(Phys.org)—University of Georgia researchers have employed specially designed nanomaterials to develop a new, label-free DNA detection method that promises to reduce the cost and complexity of common genetic tests.
(Phys.org)—The single most important barrier to the use of lignocellulosic biomass such as switchgrass, populous, sorghum and miscanthus for production of biofuels is the resistant nature of the biomass itself. The problem ...
Using nanoscale materials, researchers at the University of Georgia have developed a single-step method to rapidly and accurately detect viruses, bacteria and chemical contaminants.
Invasive species such as kudzu, privet and garlic mustard can devastate ecosystems, and, until now, scientists had little reason to believe that native plants could mount a successful defense.
Sex sells, or at least that is what advertisers hope. A recent study from the University of Georgia looked at sexual ads appearing in magazines over 30 years and found that the numbers are up.
A newly published genetic sequence and map of foxtail millet, a close relative of switchgrass and an important food crop in Asia, is giving scientists working to increase biofuel and crop yields a powerful new tool.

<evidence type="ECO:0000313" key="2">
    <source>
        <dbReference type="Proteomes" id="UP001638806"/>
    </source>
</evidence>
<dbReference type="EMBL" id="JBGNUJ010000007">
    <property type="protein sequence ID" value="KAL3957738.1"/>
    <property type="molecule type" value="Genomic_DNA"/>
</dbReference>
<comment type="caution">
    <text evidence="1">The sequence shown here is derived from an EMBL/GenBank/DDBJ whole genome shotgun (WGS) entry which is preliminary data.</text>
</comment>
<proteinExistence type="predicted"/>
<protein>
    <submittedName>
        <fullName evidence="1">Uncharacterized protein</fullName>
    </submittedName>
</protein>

The rate at which the rabies virus evolves in bats may depend heavily upon the ecological traits of its hosts, according to researchers at the University of Georgia, the U.S. Centers for Disease Control and Prevention and ...
A basic tenet underpinning scientists' understanding of extinction is that more abundant species persist longer than their less abundant counterparts, but a new University of Georgia study reveals a much more complex relationship.
University of Georgia researcher John Ruberson is looking for natural enemies of the kudzu bug in an effort to fight the pest's spread across the Southern states. A tiny Asian wasp may be the best option.
In addition to being among his most vibrant and celebrated works, Vincent van Gogh's series of sunflower paintings also depict a mutation whose genetic basis has, until now, been a bit of a mystery.